An analysis of the latest NHS data by The Independent shows more than 35,000 patients were likely to have been infected with coronavirus while already in hospital between 1 August and 31 January.
NHS England has estimated as many as 20 per cent of infections could be due to spread within hospitals. Outbreaks at some hospitals have seen whole teams of doctors or nurses affected, in some cases leading to wards having to be closed.
The Independent has learnt several hospitals are now supplying higher grade masks to staff working in general wards, despite Public Health England saying only surgical masks are needed. Research this week suggested staff exposed to coughing were at greatest risk of infection from the virus.
At one hospital, bosses have employed staff as Covid marshals to patrol the wards. They have been given the power challenge staff who may be breaking the rules on social distancing and mask-wearing.
Concerns over the spread of Covid at some hospitals had led to demands from staff for better protection after official guidance said surgical masks were enough on general wards.
At Homerton Hospital in east London the trust has started to give FFP3 masks to nurses and staff. This has also been done at Wye Valley NHS Trust and the Royal Berkshire Foundation Trust. London Ambulance Service has also agreed to provide staff with better masks last month as many staff were forced to wait with infected patients in ambulances.
According to NHS England data, a total of 35,175 patients tested positive for coronavirus seven days or more after being admitted to hospital which makes it “probable” they caught the virus on the wards. This is tougher than the definition in Europe which counts an infection at least 15 days after admission.
The worst affected region between 1 August and 31 January was the West Midlands with 7,210 cases. The northwest had 6,582 hospital-acquired infections while the southeast had 4,755 cases. London, which was among the hardest hit regions for Covid cases, performed better with only 4,495 cases.
The worst performing hospital trust was the University Hospitals Birmingham (UHB) trust which had 996 infections followed by the Mid and South Essex Foundation Trust with 703 infections. UHB has been one of the busiest Covid hospitals, treating more than 1,000 patients at its peak in January.
Concerns have been raised about infection controls and bosses have appointed Covid marshals to challenge staff seen to be breaking the rules. Announcing the move in a message to staff, the trust said: “Marshals have been empowered and provided the authority to sensitively highlight poor or non-compliance with any individual they encounter including senior staff.”
But one member of staff said: “Covid marshals seem to have been deployed to punish those of us trying to take a break in coffee rooms that are too small for us to comply with the rules. Instead of addressing the cause of the problems, the trust have again sought to use a heavy-handed approach to show they’re ‘doing something’.”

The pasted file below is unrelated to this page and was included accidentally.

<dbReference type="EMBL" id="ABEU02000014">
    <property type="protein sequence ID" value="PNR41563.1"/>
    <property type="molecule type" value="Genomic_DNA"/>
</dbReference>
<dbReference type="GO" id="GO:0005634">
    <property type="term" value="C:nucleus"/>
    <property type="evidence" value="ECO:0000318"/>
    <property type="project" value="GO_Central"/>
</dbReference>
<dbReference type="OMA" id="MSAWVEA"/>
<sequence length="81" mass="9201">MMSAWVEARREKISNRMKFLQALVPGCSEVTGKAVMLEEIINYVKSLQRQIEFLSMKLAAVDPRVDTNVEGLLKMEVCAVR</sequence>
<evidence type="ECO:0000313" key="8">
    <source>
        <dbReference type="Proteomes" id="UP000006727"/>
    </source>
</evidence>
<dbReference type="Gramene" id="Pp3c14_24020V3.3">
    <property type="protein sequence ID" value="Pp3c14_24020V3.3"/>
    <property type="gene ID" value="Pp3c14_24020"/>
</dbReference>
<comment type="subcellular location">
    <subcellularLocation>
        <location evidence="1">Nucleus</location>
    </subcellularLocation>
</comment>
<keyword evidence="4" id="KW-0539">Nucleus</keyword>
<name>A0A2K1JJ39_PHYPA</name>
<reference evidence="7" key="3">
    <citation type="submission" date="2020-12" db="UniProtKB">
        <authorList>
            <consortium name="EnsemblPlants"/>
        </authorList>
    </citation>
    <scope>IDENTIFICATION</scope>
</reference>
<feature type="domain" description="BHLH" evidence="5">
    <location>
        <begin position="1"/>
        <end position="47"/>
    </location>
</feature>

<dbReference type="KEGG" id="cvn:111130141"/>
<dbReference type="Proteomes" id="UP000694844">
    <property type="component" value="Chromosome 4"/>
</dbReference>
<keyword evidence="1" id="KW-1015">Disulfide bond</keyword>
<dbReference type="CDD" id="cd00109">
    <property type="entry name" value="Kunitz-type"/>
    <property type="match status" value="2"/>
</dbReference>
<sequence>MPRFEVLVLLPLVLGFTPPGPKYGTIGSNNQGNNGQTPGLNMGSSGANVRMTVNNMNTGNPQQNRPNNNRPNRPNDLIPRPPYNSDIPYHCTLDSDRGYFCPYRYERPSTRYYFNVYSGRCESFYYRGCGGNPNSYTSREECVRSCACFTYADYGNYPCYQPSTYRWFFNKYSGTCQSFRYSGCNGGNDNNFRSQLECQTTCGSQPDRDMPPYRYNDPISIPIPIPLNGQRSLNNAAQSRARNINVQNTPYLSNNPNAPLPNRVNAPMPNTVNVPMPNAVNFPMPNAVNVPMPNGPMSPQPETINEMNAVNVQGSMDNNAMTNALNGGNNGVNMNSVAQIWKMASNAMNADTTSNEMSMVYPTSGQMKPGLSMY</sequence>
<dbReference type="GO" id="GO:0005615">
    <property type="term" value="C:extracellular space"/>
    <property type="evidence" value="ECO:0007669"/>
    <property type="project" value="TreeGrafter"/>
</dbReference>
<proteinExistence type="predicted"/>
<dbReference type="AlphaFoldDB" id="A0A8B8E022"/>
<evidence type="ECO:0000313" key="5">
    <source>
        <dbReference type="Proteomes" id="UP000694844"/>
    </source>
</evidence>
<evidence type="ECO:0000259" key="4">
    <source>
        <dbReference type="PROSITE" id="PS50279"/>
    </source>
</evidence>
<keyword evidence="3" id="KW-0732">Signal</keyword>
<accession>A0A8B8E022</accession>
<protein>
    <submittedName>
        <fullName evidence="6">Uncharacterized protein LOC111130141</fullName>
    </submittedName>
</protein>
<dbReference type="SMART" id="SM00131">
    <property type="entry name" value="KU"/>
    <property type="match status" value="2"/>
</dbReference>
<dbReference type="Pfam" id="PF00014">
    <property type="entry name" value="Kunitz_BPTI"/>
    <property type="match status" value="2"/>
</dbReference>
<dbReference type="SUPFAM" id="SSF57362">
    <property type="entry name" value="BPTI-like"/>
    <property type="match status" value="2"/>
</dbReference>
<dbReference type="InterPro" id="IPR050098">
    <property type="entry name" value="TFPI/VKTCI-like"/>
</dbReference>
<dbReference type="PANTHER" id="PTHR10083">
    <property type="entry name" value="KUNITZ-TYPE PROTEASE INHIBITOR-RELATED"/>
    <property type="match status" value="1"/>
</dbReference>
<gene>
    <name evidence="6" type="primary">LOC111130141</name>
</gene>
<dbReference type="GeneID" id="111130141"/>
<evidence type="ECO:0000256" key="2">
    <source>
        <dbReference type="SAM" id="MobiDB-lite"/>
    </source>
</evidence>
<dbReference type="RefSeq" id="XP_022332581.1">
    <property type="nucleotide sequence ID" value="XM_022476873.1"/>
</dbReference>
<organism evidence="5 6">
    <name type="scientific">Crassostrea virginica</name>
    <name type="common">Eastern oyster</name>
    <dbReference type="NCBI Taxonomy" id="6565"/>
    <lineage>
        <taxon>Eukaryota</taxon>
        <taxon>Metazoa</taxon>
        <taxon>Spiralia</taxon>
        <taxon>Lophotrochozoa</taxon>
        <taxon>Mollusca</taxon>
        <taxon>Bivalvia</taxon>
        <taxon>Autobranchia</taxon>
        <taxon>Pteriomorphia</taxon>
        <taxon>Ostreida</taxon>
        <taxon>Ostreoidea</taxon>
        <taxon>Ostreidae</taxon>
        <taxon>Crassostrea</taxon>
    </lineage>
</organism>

The family of 91-year-old Sylvia Besley, who died in November at the Royal Devon and Exeter Trust after catching Covid on a general ward, are still waiting to hear the outcome of an investigation into what happened.
Her daughter Wendy Wills received a letter from hospital bosses following her mother’s death. It said it was reviewing all cases where Covid caught in the hospital may have contributed to the patient’s death.
The trust said it had commissioned a serious incident investigation to understand the factors contributing to the outbreak on its wards and a full report would be published on its website.
Ms Wills said her mother, a former NHS cleaner, was first admitted in September after a fall at her home left her with a fractured shoulder blade and ribs, which were initially not spotted by hospital staff. She went home for two nights in October but had to be readmitted.
Ms Besley was on a medical ward for several weeks before testing positive for Covid-19 and being moved to a specialist Covid ward where she died on 20 November.
“We had a call from the consultant who told us they thought they were losing her,” said Ms Wills. “We could all go in to see her, she was struggling to breathe and on oxygen.
“I’m not angry and I’m not blaming anyone. It is an incredibly difficult virus to control even in a hospital situation because humans are involved. I think they could have done more before she caught Covid. They were a lot stricter on the Covid ward and they could have been stricter on the wards.
“A lot of the staff were nice. But throughout the time she was in hospital the communication was dire. I am disappointed in the structure of the NHS and I could see a lot of the staff were as well. There was just a lack of continuity. The staff were caring, they did their best.”
She said she had been promised an investigation into how her mother’s rib fractures were missed but so far she had heard nothing.
An NHS England spokesperson said: “Hospital infection rates track Covid cases in the community which is why it is vital that the public continue to play their part by following the ‘hands, face, space’ guidance.
“Every hospital is asked to rigorously follow regularly updated guidance on infection prevention and control and the NHS is providing dedicated teams to support those hospitals that need it.”